Myth Or Magic? The Benefits Of Mushroom Coffee
Rethinking My Relationship to Coffee
Coffee and I have somewhat of an unhealthy relationship—I drink more than a few cups a day. It’s not because of the taste, either, although I enjoy the aroma of freshly ground beans and frothy Oatly. Instead, there’s something about the consistency of my morning beverage, and how I can always count on it.
For me, coffee is about the ritual. Like when starting a road trip with a piping mug of gas-station brew. Or when camping in the woods and drinking instant coffee around a fire. Whether I’m traveling or working at my desk, coffee is my constant companion.
Despite my morning (and afternoon) habit, I’ve never been much of a connoisseur; neither have I been too concerned about the health aspects. My usual routine consists of an automatic drip and whatever ground coffee is on sale. But while it was easier to get away with being constantly caffeinated in my twenties, I’m noticing its effect much more as I age, and I’ve realized that it may be time to explore a more thoughtful approach to my consumption. This has led me to wonder, are there healthier alternatives to coffee?
Where Does Mushroom Coffee Come From?
When I first heard about mushroom coffee, my first thought was, Why would someone want to drink hot water with floating mushrooms? I joined the masses of other very confused coffee fanatics as I frantically researched to learn more.
Mushroom coffee, I discovered, saw its beginnings in Finland during World War II. Because coffee was rationed, the Finnish people were forced to find alternative ingredients as a substitute for their favorite beverage. (Finland has the highest coffee consumption of any country in the world—my kind of place).
According to Tero Isokauppila, the Finnish founder of Four Sigmatic, his ancestors foraged Chaga mushrooms from birch trees and then steeped and pressed them into ‘coffee’ when the real thing wasn’t available. Of course, the Finnish people were not the first to use functional mushrooms in tonics and teas to aid wellness—medicinal mushrooms have been used for centuries in Asia and specifically in Chinese medicine—but they were the first to use mushrooms as a replacement for coffee.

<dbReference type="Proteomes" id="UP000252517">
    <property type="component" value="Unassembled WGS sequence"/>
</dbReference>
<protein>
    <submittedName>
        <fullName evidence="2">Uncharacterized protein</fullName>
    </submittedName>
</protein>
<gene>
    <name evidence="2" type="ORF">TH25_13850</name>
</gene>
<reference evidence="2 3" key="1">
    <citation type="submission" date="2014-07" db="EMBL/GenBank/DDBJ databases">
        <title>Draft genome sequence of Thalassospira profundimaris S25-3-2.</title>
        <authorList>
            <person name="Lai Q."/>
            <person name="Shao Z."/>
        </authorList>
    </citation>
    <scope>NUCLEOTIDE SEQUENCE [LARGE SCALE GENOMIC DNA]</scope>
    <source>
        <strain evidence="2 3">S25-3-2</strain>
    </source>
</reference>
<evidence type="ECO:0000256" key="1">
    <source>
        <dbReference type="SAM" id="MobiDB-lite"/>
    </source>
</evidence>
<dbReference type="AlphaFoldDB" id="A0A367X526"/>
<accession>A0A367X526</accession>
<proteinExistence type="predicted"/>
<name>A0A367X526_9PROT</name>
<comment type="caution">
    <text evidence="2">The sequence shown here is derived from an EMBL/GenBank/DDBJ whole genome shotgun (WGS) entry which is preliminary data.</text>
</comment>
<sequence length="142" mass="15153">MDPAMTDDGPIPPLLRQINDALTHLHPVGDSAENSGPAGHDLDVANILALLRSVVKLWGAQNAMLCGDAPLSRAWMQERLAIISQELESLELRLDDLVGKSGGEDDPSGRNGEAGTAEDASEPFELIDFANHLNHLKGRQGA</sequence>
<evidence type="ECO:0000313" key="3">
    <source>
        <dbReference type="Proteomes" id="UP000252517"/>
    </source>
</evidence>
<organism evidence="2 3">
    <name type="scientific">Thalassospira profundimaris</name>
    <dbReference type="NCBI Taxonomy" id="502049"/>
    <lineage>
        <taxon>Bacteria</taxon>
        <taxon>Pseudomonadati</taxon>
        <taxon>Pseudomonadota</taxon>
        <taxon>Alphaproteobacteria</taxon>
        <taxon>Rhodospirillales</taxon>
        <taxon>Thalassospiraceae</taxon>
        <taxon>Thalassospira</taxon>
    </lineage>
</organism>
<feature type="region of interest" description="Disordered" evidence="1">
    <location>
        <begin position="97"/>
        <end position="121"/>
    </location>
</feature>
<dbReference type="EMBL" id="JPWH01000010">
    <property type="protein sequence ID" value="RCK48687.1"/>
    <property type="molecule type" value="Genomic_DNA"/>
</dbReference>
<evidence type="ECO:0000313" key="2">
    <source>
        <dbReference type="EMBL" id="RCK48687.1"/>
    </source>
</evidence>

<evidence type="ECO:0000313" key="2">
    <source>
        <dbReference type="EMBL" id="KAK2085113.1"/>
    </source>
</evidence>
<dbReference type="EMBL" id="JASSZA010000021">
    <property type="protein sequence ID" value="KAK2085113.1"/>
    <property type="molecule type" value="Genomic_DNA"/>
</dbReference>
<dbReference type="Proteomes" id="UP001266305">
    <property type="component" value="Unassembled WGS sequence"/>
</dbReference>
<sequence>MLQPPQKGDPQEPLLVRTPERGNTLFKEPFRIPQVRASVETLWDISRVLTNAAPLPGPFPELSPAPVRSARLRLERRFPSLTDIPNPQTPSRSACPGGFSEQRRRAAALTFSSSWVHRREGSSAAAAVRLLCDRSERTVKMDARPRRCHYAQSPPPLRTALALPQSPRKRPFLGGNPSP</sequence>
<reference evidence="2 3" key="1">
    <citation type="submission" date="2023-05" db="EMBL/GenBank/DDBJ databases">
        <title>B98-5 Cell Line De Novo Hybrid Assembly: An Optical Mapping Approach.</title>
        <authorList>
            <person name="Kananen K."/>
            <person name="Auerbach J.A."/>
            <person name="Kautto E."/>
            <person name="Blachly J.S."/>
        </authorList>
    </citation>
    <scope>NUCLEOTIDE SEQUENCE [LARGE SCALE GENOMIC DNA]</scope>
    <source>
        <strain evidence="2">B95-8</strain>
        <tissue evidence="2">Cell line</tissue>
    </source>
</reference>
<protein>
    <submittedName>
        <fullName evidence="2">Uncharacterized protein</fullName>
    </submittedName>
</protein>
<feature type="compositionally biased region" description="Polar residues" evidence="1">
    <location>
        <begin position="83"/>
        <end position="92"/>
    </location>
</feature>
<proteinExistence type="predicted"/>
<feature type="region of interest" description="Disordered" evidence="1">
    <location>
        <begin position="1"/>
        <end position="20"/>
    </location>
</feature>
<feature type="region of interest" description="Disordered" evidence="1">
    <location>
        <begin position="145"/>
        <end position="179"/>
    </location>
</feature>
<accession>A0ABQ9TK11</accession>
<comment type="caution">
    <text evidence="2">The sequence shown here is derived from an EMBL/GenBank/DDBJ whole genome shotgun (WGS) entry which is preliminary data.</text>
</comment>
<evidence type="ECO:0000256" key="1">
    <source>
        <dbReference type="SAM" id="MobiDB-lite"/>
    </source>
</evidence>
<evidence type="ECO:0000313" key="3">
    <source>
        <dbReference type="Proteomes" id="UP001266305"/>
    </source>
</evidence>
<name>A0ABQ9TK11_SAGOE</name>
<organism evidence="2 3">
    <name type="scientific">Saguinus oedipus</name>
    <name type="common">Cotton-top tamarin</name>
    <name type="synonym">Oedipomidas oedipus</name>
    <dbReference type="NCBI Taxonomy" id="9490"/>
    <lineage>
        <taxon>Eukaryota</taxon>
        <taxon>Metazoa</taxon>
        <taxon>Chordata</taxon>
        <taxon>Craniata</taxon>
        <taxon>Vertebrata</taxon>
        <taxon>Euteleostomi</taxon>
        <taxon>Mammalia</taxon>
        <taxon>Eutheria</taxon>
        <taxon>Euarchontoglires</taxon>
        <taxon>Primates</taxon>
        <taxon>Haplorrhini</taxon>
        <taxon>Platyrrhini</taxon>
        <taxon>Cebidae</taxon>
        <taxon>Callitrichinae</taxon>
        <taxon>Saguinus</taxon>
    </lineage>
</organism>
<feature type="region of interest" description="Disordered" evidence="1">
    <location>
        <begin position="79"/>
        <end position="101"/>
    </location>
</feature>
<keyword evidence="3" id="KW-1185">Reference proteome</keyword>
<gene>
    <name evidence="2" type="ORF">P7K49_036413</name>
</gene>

Pressed mushroom water isn’t the beverage that’s on the market now, though. And it’s not something I’m too eager to try. Rather, a few decades later and more recently, Isokauppila dreamt up adding Chaga mushrooms to coffee for numerous health benefits. The mushroom coffee trend was born.
What Are The Health Benefits?
Studies show that, while coffee can be healthy for us, the positive aspects are generally outnumbered. It’s the mushrooms that can make for a more balanced cup.
The recipe is pretty straightforward: mushroom coffee is ground beans mixed with functional mushrooms and added adaptogens. And the most common mushrooms used include:
Chaga for its high antioxidant levels and aiding in gut health
Lion’s Mane to support mental wellness and aid in memory and focus
Cordyceps to promote energy and physical performance (this one is commonly touted for athletes)
Reishi (also called Lingzhi), which supports immunity, improves sleep, and reduces stress
When added to coffee, these mushrooms can counter coffee’s adverse side effects, including aggravated sleep patterns, dehydration, headaches, and dependency. You get the same great taste and ritual of a morning brew but without the midday caffeine crash. Sign me up.
I Drank Mushroom Coffee For A Month
I tried two different coffee alternatives during my experiment, the first of which was Four Sigmatic’s Lion’s Mane Blend. This specific blend is made with single-origin Arabica coffee beans (organic and fair trade), plus Organic Chaga and Organic Lion’s Mane mushrooms.